1928: Speedo Swimwear (great if you are an Olympic swimmer)

This swimwear originated in Sydney when the MacRae Knitting Mills manufactured the company’s first swimsuit, the razorback, made from silk and joined in the middle of the back. Speedo introduced the world’s first nylon swimsuit in 1957.

1953: Solar Water Heater

The first prototype of a solar water heater was developed at CSIRO in Victoria.

1979: Race Cam

A lightweight, fixed camera used in car racing and other sports broadcasts was developed by Australian engineer, Geoff Healey.

1985: World’s Most Efficient Solar Cells

Dr Stuart Wenham and Professor Martin Green from the University of New South Wales produced the world’s first 20% efficient solar cell.

2000: Biodegradable Packaging

The Cooperative Research Centre for International Food Manufacture and Packaging Science developed new biodegradable packaging materials based on starch.

What is Innovation?

An innovation can be big or small. Brand-new or just a bit different, it doesn’t matter. An innovation can be clearly complex or seemingly simple. Innovations are often thought of in terms of technical achievement, but can also be a design.

The presence of a genius can help with innovation – it may speed up the end result by having a person who can see and make the future happen. However, innovation is more than the work of any one “Einstein.” Innovation involves the taking of the work of an individual (or team) and taking it to a broader audience.

The future of many organisations depends upon their ability to innovate. Competition is fierce. Knowledge spreads quickly. The ability of an organisation to not only keep up with its current practices, but to exceed its own – and its peers – expectations are critical to success.

What Is “Real” Innovation?

“Real” Innovation does not happen haphazardly or sporadically within organizations. “Real” Innovation is accomplished consistently and systematically, given the true need and a process for delivering solutions.

Organisations that innovate successfully do so using an efficient and repeatable methodology. Success is not dependent upon genius – it emerges from the disciplined application of a proven innovation methodology.

Homework

1.         Identify areas where you can apply sustainability innovation in your local council

Have a Sustainability Management Plan for now and the future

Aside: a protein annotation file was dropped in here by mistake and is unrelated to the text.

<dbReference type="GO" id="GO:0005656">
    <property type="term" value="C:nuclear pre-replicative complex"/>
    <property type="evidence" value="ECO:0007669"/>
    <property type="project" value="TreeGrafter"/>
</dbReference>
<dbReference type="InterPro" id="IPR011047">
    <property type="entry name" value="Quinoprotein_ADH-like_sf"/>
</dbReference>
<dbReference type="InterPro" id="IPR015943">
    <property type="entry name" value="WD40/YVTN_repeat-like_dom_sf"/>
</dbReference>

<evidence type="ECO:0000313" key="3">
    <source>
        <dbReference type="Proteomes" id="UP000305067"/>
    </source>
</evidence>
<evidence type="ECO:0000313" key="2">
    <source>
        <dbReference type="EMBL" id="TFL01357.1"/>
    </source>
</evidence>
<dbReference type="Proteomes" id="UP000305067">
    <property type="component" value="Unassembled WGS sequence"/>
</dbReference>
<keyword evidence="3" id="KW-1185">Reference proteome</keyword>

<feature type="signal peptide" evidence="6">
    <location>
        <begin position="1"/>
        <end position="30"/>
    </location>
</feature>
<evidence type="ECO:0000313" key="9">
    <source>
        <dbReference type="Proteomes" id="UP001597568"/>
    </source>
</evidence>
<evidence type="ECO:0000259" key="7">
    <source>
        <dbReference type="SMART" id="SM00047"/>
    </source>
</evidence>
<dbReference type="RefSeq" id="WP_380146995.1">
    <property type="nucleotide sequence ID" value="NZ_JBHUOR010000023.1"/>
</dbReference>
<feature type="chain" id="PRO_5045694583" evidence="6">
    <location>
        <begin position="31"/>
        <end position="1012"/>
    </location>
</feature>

Offer an Eco Centre for community and business development

Understand current environmental performance and future goals

Share innovations with other council

-End Section-

4.         Inspired Leadership

Last year I successfully completed a Fellowship in Sustainability Leadership, a program which was delivered by the 2008 Environment Minister’s Young Environmentalist of the Year Award recipient Larissa Brown. 

Inspired leadership is evident, yet, it is not evident everywhere, a positive approach is to develop inspired sustainability leadership within local councils.

It is my belief leaders are not born but they are identified, developed and made.

A good leader knows when it is time to change shape because they are highly attentive to those around them. Coming from a position of strength, a great leader takes risks by freeing up the creative genius in their followers to build their capability and multiply the talents of the organisation. This leads to community and greatness.

It is true that inspired leaders share a number of qualities…

Some of which are…

Integrity

Courageous

Conscious

Understanding

Cooperation

Innovation

Collaboration

Consistent

Creative

Caring

Capable

Sense of humour

 

  • Model integrity, what does integrity look like to you?
  • Cooperate with the best in your people
  • Foster a collaborative working environment
  • Unleash team capability by empowerment through equality in responsibility and authority
  • Be conscious and present with your team
  • Encourage creativity with brainstorming
  • Work with your team to bring innovation and best practices to your organisation
  • Balance caring in the choices you make that effect your organisation
  • Embracing paradigm shifts through courage and continually advance your corporate vision
  • Remain consistent in demonstrating principles of leadership you wish others to emulate.
  • Balance understanding with expectations on deadlines when the circumstances dictate
  • Laugh at yourself and laugh freely and openly with your leadership team?

We need Inspiring, venturous leadership to connect caring communities, caring

people to begin influencing cultural, behavioral and attitudinal changes at local council level.